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Business News/ Politics / Policy/  The electoral math behind the contest for 2019

The electoral math behind the contest for 2019

With an anti-incumbency swing against the BJP, a Congress-led grand alliance of regional parties could rise to power in 2019 Lok Sabha elections

Regional parties are likely to play a major role in 2019 Lok Sabha elections as they have consistently received about half of the votes in every election over the past three decades. Photo: APPremium
Regional parties are likely to play a major role in 2019 Lok Sabha elections as they have consistently received about half of the votes in every election over the past three decades. Photo: AP

New Delhi: The Kairana bypoll results on Thursday show that a Congress-backed grand alliance of opposition parties has the potential to stop the Narendra Modi juggernaut in 2019 Lok Sabha. Whether or not that potential is realized will depend on how close-knit the grand alliance is, and the extent of the anti-incumbency swing against the Modi-led National Democratic Alliance (NDA) government.

A Mint analysis of the 2014 elections suggests that if all else remains the same, and the Congress and its potential partners are able to pool their votes, they will edge close to the Bharatiya Janata Party (BJP)-plus alliance but fall short of a few seats.

However, in a scenario with strong anti-incumbency, the Congress-plus alliance could gain a comfortable majority after the 2019 Lok Sabha elections.

To calculate the number of seats in this scenario, we assume that the BJP and its allies will lose 20% of the votes in the seats they hold (because of local anti-incumbency) and gain 10% of votes in the seats they don’t hold.

Further, we assume that the Congress-plus alliance will win at least as many votes as they did in 2014, and further gain at least half of the votes that the BJP-plus alliance loses. In this scenario, the Congress-plus alliance will end up with 312 seats.

But if the Congress-led alliance fails to pool their votes, and loses, say, 30% of their combined votes —either because of internal divisions or because of a pro-incumbency wave in favour of Modi—it would be enough for the BJP-plus alliance to return to power in 2019 if it is able to gain even half of the votes the Congress-led alliance loses (i.e., 15% of the Congress-plus alliance votes). In such a scenario, the BJP-plus alliance would win 328 seats.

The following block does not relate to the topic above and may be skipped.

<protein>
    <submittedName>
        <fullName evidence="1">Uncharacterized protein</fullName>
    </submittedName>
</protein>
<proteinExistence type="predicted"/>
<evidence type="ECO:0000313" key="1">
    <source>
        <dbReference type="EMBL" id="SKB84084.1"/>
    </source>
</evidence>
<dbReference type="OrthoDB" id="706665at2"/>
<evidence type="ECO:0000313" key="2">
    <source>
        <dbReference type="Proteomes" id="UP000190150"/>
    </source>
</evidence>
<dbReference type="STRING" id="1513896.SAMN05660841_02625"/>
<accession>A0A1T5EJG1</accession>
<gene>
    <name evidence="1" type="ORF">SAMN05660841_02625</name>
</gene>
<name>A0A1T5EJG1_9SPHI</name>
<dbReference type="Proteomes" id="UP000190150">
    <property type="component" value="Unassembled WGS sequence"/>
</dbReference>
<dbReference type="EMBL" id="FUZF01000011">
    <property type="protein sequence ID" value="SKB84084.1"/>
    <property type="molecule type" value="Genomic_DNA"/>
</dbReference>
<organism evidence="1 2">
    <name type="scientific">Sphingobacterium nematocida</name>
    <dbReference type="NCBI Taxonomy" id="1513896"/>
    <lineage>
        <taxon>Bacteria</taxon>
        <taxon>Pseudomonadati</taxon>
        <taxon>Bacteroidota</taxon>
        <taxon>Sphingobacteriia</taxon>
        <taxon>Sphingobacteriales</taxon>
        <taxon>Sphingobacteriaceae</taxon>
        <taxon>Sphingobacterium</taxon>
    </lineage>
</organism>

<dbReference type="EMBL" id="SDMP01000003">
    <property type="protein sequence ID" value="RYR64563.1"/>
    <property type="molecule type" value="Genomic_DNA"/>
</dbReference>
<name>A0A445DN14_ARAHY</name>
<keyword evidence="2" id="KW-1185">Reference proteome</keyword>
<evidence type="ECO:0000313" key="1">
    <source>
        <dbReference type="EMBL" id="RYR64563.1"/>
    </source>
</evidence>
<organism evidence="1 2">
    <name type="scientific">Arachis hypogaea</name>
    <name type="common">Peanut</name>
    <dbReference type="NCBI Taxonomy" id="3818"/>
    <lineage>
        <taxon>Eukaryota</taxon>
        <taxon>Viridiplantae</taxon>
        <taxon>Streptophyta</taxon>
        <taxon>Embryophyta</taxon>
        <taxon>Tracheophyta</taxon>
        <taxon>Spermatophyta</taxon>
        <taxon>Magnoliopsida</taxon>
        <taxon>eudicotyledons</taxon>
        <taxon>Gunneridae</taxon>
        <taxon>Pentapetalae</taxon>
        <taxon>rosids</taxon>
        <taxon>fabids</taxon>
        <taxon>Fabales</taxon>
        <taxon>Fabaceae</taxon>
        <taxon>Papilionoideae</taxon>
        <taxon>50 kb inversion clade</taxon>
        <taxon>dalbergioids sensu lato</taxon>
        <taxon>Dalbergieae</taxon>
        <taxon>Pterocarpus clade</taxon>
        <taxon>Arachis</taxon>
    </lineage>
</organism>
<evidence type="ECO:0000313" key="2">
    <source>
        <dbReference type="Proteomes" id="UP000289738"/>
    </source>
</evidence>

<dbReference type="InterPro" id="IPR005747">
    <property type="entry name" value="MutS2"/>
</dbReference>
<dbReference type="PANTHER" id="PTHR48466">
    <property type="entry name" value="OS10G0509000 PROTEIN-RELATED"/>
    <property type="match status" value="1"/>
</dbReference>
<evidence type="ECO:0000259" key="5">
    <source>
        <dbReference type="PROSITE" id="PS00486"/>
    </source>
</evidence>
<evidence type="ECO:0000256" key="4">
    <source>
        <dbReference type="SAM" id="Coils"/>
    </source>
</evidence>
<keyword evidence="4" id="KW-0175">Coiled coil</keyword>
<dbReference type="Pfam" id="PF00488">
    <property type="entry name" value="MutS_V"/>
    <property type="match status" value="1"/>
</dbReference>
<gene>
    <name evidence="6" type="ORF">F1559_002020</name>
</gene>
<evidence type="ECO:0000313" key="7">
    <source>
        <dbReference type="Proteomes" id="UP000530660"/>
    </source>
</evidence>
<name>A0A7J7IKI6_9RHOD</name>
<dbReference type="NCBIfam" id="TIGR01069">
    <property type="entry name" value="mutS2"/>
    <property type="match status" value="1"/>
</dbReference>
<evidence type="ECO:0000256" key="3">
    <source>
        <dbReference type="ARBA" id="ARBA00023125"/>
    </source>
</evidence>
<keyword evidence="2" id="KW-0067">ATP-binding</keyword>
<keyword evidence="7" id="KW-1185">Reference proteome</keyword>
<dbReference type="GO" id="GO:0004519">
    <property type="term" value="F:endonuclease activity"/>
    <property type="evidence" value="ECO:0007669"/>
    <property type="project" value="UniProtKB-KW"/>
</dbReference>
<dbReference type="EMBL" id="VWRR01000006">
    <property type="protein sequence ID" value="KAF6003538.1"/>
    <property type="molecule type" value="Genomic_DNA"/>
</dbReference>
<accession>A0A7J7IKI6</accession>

Thus, the ability of the Congress to pose a formidable challenge to the BJP will depend on its ability to stitch a cohesive alliance. If it is able to pull that off, it would be in a position to use its sizeable support base across the country to defeat the BJP. This would also allow the Congress to focus on winning in fewer seats, and help improve its votes-to-seats conversion ratio.

While the BJP has typically enjoyed a better conversion record compared to the Congress, even by the Congress party’s low standards, 2014 marked a rather drastic low, when it won only 8% of the seats despite winning nearly a fifth of the national vote share.

The BJP’s ability to defeat the Congress and its allies will hinge on its ability to win other allies, and its ability to broaden its appeal among different social groups. Data from the Lokniti-CSDS (Centre for the Study of Developing Societies) post-poll surveys suggest that the party’s success in 2014 owed as much to its core support base of upper caste voters as it did to gain among Dalits, Adivasis, and Other Backward Castes, or OBCs.

Dalits and Adivasis seem to be moving away from the party, according to the latest Mood of the Nation survey conducted by Lokniti-CSDS. Upper castes and lower OBC voters continue to back the party in large numbers.

While the upper OBCs (Yadavs and Kurmis in Bihar and Uttar Pradesh, Vokkaligas in Karnataka, etc.) have political representation among regional parties, the lower OBCs (Badhais, Lohars, Kewats, etc.) lack such representation. The BJP has cashed in on this and, in a bid to woo such voters in greater numbers, has backed the sub-categorization of OBC reservations that could divide the OBC vote and benefit lower OBCs.

But such moves may not be enough for the BJP to repeat its performance in 2014. Attempts to consolidate all Hindu votes under the banner of Hindutva may also be subject to diminishing marginal returns, as the Kairana bypoll result demonstrates. The BJP will have to focus on the economy and revive economic sentiments to minimize the anti-incumbency votes.

In the final analysis, what is clear is the enlarged role regional parties are likely to play in the next Parliament. Non-Congress, non-BJP parties have consistently received about half of the votes in every election over the past three decades.

Even during the Modi wave of 2014, these parties had a combined vote share of 49%. They hold the key to 2019.

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Updated: 01 Jun 2018, 03:37 PM IST
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